Lastly, by proxy, those serving in the military were seen as evil because they supported the war too. Yes, even those who were drafted and served as conscientious objectors. The idea at the time was that the draftees should have fled to Canada rather than supporting such an evil war. Unfortunately, because of this anti-war sentiment, many Vietnam veterans faced significant challenges and ill treatment upon their return home. Here are some examples of the ill treatment that they experienced:
Verbal Abuse: Many returning veterans were subjected to insults, slurs, and derogatory comments by anti-war protesters and even some members of the general public. They were sometimes called names like “baby killers” or accused of being complicit in war crimes.
Physical Assaults: Some veterans were physically assaulted or attacked by individuals who opposed the war or held strong anti-military sentiments. These incidents ranged from minor altercations to more serious assaults. There were reports of veterans being spat upon by protestors and I have known some of the victims personally.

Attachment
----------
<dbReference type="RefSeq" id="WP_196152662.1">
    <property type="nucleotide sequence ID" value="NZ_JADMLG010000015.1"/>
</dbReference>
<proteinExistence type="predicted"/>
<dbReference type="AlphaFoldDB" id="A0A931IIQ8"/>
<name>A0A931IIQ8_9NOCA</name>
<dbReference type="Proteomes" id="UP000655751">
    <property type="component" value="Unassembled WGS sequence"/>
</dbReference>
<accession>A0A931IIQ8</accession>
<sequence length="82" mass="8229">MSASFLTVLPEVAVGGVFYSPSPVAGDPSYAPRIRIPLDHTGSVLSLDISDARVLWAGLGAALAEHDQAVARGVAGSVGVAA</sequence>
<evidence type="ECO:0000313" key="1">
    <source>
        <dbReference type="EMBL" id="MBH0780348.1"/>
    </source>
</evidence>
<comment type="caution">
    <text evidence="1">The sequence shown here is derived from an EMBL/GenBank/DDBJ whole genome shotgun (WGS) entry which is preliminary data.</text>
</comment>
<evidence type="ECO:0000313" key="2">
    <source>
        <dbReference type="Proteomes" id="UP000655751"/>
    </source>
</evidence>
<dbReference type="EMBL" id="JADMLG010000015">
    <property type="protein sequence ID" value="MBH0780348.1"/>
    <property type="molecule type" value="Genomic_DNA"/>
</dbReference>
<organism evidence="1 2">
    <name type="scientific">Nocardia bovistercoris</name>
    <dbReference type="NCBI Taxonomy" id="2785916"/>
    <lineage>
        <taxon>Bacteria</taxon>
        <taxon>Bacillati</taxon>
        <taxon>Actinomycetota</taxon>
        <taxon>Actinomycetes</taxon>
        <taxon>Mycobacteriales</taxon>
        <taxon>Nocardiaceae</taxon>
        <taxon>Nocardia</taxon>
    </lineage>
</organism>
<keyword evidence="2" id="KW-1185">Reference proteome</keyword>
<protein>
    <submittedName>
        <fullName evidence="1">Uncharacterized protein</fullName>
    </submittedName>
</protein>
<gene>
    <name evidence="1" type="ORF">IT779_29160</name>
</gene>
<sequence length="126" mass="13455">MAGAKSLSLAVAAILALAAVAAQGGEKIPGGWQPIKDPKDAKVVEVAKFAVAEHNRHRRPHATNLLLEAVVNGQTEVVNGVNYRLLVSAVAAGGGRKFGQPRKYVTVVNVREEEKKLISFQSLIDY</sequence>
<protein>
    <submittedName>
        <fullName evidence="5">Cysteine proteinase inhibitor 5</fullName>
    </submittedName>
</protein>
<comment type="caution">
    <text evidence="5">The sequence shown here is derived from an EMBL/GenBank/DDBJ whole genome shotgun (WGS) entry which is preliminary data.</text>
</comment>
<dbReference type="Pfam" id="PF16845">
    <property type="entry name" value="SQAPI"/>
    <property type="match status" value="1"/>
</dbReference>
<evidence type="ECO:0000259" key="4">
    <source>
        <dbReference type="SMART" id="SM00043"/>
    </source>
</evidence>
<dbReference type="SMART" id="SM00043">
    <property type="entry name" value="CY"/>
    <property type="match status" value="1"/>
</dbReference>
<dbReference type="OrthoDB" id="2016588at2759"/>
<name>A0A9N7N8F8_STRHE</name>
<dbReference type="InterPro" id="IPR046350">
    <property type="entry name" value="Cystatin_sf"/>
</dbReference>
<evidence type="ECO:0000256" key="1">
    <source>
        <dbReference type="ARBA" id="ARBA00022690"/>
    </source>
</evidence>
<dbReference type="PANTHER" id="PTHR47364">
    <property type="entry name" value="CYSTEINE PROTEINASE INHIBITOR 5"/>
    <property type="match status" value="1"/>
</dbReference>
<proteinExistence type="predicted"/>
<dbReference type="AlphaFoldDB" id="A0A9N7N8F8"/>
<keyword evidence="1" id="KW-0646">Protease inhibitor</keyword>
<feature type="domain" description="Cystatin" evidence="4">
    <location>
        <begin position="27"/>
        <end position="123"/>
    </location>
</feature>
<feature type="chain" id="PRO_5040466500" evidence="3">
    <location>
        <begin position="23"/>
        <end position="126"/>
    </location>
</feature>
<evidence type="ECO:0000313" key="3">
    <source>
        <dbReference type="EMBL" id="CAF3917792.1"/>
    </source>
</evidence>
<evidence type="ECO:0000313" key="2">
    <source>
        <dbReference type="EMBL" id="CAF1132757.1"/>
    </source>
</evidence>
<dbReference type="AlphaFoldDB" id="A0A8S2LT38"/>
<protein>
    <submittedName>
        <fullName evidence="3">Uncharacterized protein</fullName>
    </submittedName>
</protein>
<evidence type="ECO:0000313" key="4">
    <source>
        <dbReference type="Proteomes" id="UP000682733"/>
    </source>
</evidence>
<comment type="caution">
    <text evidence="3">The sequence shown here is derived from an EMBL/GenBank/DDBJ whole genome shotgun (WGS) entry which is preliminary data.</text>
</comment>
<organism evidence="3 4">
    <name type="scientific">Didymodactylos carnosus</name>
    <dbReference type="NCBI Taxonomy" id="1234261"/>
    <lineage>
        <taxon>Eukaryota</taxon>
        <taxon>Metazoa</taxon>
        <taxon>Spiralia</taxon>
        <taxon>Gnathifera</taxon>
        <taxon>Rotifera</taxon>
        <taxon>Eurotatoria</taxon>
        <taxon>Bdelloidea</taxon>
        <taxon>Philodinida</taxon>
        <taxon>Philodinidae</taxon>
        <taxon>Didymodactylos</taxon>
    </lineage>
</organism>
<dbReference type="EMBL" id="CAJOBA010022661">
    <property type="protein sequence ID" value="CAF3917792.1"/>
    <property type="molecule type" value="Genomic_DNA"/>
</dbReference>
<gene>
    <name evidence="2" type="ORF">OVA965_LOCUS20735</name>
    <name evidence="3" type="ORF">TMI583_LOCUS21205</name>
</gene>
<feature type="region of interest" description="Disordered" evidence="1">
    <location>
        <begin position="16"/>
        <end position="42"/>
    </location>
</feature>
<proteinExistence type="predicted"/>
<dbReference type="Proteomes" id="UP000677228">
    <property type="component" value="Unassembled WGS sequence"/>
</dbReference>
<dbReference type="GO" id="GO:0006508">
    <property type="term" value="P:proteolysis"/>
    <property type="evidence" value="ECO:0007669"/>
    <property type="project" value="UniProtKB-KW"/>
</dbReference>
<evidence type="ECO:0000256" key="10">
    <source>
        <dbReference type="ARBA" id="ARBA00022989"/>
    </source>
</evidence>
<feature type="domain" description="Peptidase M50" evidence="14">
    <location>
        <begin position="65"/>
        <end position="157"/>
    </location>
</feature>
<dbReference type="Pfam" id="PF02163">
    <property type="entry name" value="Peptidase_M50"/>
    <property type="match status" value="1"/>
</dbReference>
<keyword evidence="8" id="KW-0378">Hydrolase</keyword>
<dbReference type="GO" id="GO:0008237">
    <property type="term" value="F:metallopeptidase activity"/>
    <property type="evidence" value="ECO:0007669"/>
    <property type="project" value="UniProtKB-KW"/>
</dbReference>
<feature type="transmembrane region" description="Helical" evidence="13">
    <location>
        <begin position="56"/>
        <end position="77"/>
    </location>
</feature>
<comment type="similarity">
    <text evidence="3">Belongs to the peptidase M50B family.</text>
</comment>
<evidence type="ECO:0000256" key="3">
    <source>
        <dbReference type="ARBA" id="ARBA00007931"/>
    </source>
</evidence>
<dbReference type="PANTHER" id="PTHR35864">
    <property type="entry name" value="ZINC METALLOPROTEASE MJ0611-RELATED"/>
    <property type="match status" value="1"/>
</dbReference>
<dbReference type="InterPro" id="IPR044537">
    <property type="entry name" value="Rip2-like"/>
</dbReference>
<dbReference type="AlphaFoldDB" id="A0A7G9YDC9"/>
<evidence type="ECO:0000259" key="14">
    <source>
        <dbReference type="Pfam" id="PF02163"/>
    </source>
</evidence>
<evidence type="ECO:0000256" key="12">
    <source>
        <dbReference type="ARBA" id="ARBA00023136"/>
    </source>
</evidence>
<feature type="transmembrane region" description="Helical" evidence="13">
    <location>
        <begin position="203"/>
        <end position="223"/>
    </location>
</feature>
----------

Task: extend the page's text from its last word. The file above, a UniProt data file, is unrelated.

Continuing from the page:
Discrimination in Employment: Some Vietnam veterans faced difficulty finding employment upon their return, as employers may have been reluctant to hire them due to negative perceptions associated with the war. For example, it was a common perception of the time that Vietnam vets had been introduced to hard drugs in Southeast Asia and were addicts. Keep in mind that marijuana was viewed then as a hard and addictive drug. Nobody wanted to hire a druggie or a baby killer.
Lack of Recognition and Support: Many Vietnam vets did not receive a warm welcome home or official recognition for their service. Some felt ignored or neglected by their government and society. This was in part due to the unpopularity of the war. People, including government agencies just wanted to forget about it and move on.
Limited Access to Veterans Benefits: Some Vietnam veterans faced bureaucratic hurdles or delays in accessing the benefits and services they were entitled to, such as healthcare, education, and housing assistance.
Post-Traumatic Stress Stigma: PTSD was not widely recognized or understood during the Vietnam War era. Many veterans struggled with mental health issues but were not provided with the necessary support or treatment.
Isolation and Alienation: The hostile reception some veterans received led to a sense of isolation and alienation, with many feeling disconnected from their communities and even their families.
Agent Orange and Other Health Issues: Some veterans who were exposed to Agent Orange, a toxic herbicide used during the war, faced health complications later in life. It took years for the government to acknowledge and provide support for these veterans. We have the same issue today regarding the Burn Pits, but the Agent Orange victims had to fight much harder and way longer in order to be recognized.